Understanding Scope 1, 2, and 3 Emissions
Scope 1, 2, and 3 emissions are used to categorise the greenhouse gas emissions of a business or organisation. These emissions are classified based on their direct or indirect source and their impact on the environment.Here is a more detailed explanation of each scope:
- Scope 1 emissions: These are direct GHG emissions that result from sources that are owned or controlled by the company. Examples of scope 1 emissions include emissions from combustion of fossil fuels in boilers, furnaces, and vehicles, and emissions from chemical reactions in manufacturing processes. Essentially, any emissions that occur within the company's boundaries fall under scope 1.
- Scope 2 emissions: These are indirect GHG emissions that result from the consumption of purchased electricity, heat, or steam. This scope includes the emissions from the production of the energy that is purchased and used by the company. For example, when a company buys electricity from a utility company that generates electricity from coal-fired power plants, the emissions from the power plants are included in scope 2.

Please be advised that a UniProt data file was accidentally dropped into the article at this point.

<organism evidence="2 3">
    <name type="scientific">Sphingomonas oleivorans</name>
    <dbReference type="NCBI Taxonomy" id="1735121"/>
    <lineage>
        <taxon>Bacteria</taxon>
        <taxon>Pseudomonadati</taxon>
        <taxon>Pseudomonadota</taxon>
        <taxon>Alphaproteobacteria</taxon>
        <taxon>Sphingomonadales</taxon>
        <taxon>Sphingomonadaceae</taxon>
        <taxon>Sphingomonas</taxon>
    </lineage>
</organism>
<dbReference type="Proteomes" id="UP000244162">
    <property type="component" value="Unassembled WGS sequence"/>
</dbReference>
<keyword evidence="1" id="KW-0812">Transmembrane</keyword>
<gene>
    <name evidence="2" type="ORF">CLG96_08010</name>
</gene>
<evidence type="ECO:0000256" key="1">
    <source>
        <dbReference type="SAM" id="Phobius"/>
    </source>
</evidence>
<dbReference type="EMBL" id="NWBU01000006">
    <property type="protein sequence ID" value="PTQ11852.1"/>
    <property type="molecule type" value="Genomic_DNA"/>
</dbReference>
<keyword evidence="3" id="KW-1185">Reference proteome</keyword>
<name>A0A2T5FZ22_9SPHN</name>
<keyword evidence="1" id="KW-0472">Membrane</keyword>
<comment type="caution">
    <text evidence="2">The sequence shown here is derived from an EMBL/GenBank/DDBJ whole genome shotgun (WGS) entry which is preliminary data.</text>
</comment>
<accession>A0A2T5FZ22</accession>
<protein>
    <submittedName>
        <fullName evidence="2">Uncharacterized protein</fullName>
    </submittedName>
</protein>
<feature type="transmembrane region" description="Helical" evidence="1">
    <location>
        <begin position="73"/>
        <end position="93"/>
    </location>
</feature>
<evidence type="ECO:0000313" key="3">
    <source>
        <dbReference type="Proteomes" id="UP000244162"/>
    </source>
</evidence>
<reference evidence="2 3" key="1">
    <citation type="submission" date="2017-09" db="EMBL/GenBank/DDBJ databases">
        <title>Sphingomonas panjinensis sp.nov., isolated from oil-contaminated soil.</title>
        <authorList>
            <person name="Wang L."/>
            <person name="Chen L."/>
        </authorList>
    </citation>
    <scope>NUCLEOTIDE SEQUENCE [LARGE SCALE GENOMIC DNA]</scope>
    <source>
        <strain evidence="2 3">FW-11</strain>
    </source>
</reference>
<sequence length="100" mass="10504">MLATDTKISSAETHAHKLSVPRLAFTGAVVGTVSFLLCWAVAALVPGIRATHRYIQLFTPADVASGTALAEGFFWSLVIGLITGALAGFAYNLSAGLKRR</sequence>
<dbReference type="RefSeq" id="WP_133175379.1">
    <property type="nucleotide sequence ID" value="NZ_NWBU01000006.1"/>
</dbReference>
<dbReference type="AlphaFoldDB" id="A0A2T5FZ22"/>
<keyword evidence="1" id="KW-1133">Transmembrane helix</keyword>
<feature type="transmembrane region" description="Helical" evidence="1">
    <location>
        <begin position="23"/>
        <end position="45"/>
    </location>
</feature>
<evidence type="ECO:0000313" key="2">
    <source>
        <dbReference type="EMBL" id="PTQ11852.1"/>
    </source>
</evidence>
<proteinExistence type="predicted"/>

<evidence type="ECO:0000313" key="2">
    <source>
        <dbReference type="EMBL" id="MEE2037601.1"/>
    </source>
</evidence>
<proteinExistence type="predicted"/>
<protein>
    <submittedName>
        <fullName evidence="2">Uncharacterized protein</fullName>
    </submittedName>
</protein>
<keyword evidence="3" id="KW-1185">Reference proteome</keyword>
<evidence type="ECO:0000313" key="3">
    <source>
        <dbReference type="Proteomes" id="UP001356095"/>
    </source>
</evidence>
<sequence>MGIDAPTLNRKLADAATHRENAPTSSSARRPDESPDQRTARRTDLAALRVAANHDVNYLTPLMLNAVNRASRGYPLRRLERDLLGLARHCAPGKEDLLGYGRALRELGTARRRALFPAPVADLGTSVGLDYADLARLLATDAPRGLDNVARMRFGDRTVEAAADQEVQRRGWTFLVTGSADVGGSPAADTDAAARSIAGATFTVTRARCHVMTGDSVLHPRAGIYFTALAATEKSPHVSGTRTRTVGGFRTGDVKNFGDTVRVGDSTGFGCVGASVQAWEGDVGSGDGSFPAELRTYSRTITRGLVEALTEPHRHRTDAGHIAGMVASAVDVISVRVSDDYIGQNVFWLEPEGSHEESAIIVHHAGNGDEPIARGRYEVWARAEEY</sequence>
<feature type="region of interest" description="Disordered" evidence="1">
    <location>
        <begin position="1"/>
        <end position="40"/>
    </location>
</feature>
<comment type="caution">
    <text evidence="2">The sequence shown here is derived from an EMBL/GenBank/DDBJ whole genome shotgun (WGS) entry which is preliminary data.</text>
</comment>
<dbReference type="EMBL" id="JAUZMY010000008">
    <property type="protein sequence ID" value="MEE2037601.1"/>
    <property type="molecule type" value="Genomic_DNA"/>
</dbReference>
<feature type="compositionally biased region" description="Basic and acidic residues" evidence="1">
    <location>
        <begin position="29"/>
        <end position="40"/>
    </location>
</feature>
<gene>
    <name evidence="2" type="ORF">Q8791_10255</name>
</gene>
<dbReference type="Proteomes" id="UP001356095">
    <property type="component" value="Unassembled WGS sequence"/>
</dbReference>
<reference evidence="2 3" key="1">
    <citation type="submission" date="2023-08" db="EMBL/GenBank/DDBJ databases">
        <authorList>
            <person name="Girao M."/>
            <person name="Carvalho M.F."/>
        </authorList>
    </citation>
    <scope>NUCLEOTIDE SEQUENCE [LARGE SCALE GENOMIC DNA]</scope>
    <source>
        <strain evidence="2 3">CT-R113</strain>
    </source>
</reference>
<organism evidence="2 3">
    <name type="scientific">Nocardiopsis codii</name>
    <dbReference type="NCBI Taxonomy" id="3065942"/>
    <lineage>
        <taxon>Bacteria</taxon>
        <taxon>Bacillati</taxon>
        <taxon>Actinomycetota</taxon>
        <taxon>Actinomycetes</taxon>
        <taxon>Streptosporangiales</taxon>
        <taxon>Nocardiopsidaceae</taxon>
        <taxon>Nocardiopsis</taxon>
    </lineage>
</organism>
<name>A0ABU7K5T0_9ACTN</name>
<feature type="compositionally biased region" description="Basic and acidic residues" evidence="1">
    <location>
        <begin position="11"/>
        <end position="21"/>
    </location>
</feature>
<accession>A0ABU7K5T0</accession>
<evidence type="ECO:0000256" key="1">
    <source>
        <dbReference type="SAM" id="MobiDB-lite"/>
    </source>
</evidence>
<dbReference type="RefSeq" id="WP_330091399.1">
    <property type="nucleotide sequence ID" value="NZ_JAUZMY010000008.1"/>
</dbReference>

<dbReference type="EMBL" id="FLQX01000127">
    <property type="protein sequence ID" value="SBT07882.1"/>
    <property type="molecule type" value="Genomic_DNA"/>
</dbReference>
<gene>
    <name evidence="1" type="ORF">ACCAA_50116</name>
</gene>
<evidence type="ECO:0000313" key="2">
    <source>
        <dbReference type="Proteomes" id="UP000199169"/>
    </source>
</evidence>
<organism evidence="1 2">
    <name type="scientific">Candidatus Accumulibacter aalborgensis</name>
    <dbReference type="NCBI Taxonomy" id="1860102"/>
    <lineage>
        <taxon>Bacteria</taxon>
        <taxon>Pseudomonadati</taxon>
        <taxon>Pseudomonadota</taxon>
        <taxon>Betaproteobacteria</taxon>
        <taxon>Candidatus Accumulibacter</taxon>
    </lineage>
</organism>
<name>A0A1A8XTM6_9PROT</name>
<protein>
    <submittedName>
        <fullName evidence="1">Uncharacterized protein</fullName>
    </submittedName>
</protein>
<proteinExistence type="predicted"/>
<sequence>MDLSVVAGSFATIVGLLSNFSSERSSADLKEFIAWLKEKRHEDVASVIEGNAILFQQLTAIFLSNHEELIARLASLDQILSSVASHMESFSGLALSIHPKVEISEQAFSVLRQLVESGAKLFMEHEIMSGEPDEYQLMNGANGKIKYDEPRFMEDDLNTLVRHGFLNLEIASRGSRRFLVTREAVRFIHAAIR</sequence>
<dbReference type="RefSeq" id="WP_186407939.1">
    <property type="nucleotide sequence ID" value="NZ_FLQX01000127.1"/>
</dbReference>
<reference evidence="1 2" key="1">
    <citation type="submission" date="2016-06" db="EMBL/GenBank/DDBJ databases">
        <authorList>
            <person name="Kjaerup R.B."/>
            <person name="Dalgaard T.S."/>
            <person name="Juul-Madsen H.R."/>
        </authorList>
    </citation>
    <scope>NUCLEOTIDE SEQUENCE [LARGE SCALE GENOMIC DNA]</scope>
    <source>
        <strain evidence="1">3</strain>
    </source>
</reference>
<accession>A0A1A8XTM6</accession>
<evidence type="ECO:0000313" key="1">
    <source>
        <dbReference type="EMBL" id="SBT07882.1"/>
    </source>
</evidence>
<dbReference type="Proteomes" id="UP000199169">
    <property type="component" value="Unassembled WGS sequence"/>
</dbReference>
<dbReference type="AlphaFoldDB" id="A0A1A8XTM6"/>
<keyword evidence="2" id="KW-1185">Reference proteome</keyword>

- Scope 3 emissions: These are indirect GHG emissions that are not directly controlled by the company but result from the company's activities. This includes emissions from the company's supply chain, transportation, distribution, use of products, and disposal of waste. Scope 3 emissions can be significant, and it requires cooperation with suppliers, customers, and other stakeholders to measure and reduce these emissions.
In summary, scope 1 emissions are direct emissions that occur within the company's boundaries, scope 2 emissions are indirect emissions that result from purchased energy, and scope 3 emissions are indirect emissions that occur outside of the company's boundaries but are influenced by the company's activities. It is important for businesses to measure and manage their emissions in all three scopes to reduce their environmental impact and contribute to a more sustainable future.